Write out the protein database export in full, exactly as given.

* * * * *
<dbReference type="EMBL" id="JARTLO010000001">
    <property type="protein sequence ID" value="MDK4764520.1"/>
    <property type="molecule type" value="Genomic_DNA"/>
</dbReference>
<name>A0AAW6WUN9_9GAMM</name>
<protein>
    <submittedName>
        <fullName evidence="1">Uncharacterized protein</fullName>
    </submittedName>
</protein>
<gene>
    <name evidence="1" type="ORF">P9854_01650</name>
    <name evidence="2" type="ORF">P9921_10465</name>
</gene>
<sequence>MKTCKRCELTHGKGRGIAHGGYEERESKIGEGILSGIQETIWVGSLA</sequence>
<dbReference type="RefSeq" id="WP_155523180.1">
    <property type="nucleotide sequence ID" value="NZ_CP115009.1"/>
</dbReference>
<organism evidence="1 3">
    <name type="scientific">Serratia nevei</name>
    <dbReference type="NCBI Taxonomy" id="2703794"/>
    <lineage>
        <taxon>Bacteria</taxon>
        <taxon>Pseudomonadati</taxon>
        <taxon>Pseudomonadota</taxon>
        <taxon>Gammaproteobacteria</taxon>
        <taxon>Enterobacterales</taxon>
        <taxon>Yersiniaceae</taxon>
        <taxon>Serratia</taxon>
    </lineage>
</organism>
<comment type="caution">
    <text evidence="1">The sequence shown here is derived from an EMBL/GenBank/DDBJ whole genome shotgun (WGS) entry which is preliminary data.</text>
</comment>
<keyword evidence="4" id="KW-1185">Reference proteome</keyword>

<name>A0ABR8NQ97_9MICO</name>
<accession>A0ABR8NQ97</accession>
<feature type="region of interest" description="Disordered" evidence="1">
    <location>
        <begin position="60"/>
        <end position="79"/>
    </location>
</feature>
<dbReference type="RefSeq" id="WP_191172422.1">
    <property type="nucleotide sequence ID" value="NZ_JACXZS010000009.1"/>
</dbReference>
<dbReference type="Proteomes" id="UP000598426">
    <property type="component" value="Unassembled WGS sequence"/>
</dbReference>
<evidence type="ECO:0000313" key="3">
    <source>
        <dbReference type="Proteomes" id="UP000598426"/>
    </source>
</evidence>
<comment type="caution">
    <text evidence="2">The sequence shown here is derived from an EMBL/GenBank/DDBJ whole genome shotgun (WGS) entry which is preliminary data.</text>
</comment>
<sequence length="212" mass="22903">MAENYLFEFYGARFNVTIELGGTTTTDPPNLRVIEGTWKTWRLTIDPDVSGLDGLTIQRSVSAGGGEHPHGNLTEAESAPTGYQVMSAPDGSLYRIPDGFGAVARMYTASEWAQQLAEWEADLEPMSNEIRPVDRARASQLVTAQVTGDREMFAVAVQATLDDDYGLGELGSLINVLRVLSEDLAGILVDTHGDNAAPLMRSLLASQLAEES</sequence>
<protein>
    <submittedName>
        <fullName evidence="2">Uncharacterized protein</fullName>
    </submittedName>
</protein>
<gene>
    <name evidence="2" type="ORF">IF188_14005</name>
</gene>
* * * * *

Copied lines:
<dbReference type="EMBL" id="JARTLO010000001">
    <property type="protein sequence ID" value="MDK4764520.1"/>
    <property type="molecule type" value="Genomic_DNA"/>
</dbReference>
<name>A0AAW6WUN9_9GAMM</name>
<protein>
    <submittedName>
        <fullName evidence="1">Uncharacterized protein</fullName>
    </submittedName>
</protein>
<gene>
    <name evidence="1" type="ORF">P9854_01650</name>
    <name evidence="2" type="ORF">P9921_10465</name>
</gene>
<sequence>MKTCKRCELTHGKGRGIAHGGYEERESKIGEGILSGIQETIWVGSLA</sequence>
<dbReference type="RefSeq" id="WP_155523180.1">
    <property type="nucleotide sequence ID" value="NZ_CP115009.1"/>
</dbReference>
<organism evidence="1 3">
    <name type="scientific">Serratia nevei</name>
    <dbReference type="NCBI Taxonomy" id="2703794"/>
    <lineage>
        <taxon>Bacteria</taxon>
        <taxon>Pseudomonadati</taxon>
        <taxon>Pseudomonadota</taxon>
        <taxon>Gammaproteobacteria</taxon>
        <taxon>Enterobacterales</taxon>
        <taxon>Yersiniaceae</taxon>
        <taxon>Serratia</taxon>
    </lineage>
</organism>
<comment type="caution">
    <text evidence="1">The sequence shown here is derived from an EMBL/GenBank/DDBJ whole genome shotgun (WGS) entry which is preliminary data.</text>
</comment>
<keyword evidence="4" id="KW-1185">Reference proteome</keyword>

<name>A0ABR8NQ97_9MICO</name>
<accession>A0ABR8NQ97</accession>
<feature type="region of interest" description="Disordered" evidence="1">
    <location>
        <begin position="60"/>
        <end position="79"/>
    </location>
</feature>
<dbReference type="RefSeq" id="WP_191172422.1">
    <property type="nucleotide sequence ID" value="NZ_JACXZS010000009.1"/>
</dbReference>
<dbReference type="Proteomes" id="UP000598426">
    <property type="component" value="Unassembled WGS sequence"/>
</dbReference>
<evidence type="ECO:0000313" key="3">
    <source>
        <dbReference type="Proteomes" id="UP000598426"/>
    </source>
</evidence>
<comment type="caution">
    <text evidence="2">The sequence shown here is derived from an EMBL/GenBank/DDBJ whole genome shotgun (WGS) entry which is preliminary data.</text>
</comment>
<sequence length="212" mass="22903">MAENYLFEFYGARFNVTIELGGTTTTDPPNLRVIEGTWKTWRLTIDPDVSGLDGLTIQRSVSAGGGEHPHGNLTEAESAPTGYQVMSAPDGSLYRIPDGFGAVARMYTASEWAQQLAEWEADLEPMSNEIRPVDRARASQLVTAQVTGDREMFAVAVQATLDDDYGLGELGSLINVLRVLSEDLAGILVDTHGDNAAPLMRSLLASQLAEES</sequence>
<protein>
    <submittedName>
        <fullName evidence="2">Uncharacterized protein</fullName>
    </submittedName>
</protein>
<gene>
    <name evidence="2" type="ORF">IF188_14005</name>
</gene>